WaPo’s McCartney: Archdiocese of D.C. Should ‘Cut a Deal’ on Homosexual Beliefs

Apparently the Catholic Church is welcome when it promotes causes near and dear to liberal hearts, but it's shown the door as soon as it takes a hard line against controversial issues like homosexuality and abortion.

Robert McCartney of the Washington Post admitted as much in his Dec. 10 column about the effect legalized same-sex "marriage" could have on the charitable activities of the Catholic Church in Washington, D.C.

"I view the church as a tremendous force for good in the world in many ways, especially in its advocacy for the poor and against violence. The U.S. church supports more ambitious healthcare reform than Barack Obama, does, for instance," he wrote. 

"But I part with the church - as many of its members do - on many of positions on sexual issues. Regrettably, those are the ones that religious leaders often seem to care the most about."

McCartney, argued that the diocese is allowing a "dispute over employment benefits," which he claimed "would have little practical effect," to force it to "give up doing valuable, publicly funded work helping the homeless and sick" because the Church does not "want to miss the opportunity, however small, to oppose homosexuals' right to wed."

D.C.'s City Council is scheduled to vote on the legalization of same-sex "marriage" next week. If passed, city laws would then include a requirement of benefits for spouses of same-sex couples. Organizations seeking grants or contracts from the D.C. city government, including the Archdiocese, which does not recognize same-sex "marriage" would have to certify that they comply with city laws in order to be considered for grants or contracts.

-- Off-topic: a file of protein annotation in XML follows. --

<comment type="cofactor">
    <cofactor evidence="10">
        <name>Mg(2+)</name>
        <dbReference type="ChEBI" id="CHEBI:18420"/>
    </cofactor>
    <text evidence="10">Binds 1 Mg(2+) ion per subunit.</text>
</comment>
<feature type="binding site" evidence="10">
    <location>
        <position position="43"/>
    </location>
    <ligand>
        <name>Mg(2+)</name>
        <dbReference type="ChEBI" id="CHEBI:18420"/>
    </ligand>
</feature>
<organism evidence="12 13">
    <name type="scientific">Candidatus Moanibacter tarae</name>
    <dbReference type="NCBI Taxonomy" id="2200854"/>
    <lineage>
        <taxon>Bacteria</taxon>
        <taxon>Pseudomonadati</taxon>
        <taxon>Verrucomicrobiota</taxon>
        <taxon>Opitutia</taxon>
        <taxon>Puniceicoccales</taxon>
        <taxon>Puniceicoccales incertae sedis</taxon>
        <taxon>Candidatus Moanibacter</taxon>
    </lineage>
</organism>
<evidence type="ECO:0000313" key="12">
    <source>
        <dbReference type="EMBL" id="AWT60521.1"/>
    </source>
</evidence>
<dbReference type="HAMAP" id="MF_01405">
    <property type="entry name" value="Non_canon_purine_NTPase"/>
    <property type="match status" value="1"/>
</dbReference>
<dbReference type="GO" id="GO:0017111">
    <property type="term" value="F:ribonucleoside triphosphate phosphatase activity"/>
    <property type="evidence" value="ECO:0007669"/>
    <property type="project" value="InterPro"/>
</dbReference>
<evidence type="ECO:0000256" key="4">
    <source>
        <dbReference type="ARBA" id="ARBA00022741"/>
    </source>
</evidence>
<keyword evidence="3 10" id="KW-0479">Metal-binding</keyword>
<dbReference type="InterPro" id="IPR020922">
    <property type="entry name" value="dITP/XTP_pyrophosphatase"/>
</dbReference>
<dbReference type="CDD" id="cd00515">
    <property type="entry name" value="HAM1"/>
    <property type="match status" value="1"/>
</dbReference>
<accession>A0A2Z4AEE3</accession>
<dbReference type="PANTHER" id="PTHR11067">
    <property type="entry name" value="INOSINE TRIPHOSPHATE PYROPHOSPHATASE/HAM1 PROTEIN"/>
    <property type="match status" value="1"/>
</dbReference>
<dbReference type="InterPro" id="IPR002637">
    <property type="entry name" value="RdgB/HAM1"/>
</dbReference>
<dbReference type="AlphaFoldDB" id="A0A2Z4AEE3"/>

Even the liberal ACLU had concerns with the bill currently in front of the Council. Archbishop Donald Wuerl noted in a Nov. 17 WaPo op-ed, "The American Civil Liberties Union, the InterFaith Conference of Metropolitan Washington and nationally recognized legal scholars all called for stronger protections for religious freedom in their testimony on the bill."

McCartney failed to include that little nugget and it didn't stop him from accusing the Archdiocese of "trying to cast itself as a victim of secular authorities' intolerance of religious teachings."

Instead, he claimed "the church has discretion over what it chooses to emphasize" and concluded that the Church "should cut a deal rather than walk away from the contracts and leave the city to find other groups to serve the less- privileged."

But the "deal" advocated by McCartney is no deal. It would allow same-sex "spouses" to receive benefits but give them a different label.

McCartney touted the approach used by Georgetown University. "It allows an employee to designate any ‘legally domiciled adult' as a recipient of spousal benefits - while conveniently avoiding the question of whether that person is a same-sex spouse."

McCartney then tipped his contempt of traditional Catholics, noting that "prominent conservative Catholic thinker" George Weigel didn't just say that Georgetown's policy was insufficient, he "sniffed that Georgetown was a Catholic university "at the very best ... in a vestigial sense."

"The benefits issue is about principle rather than practice," McCartney also argued. "Few if any of Catholic Charities are likely to be same-sex spouses. No such spouse has applied for benefits ... and it doesn't ask the sexual orientation of its workforce."

Archbishop Donald Wuerl outlined specifically how the legalization of same-sex "marriage" would effect Catholic Charities op-ed:

The proposed legislation offers little protection for religious beliefs, including no protections for individuals, as is required under the federal Religious Freedom Restoration Act. Under the bill, religious organizations would be exempt from participating in ceremonies or from teaching about same-sex marriage in religion classes and retreats in accord with their faith beliefs, but they would be required to recognize and promote same-sex marriage everywhere else, including in employment policies, and adoption and foster-care policies, against their beliefs.

It doesn't take a genius to know that if a law goes so far as to induce the ACLU to plead for greater religious protections, it probably deserves at least one more look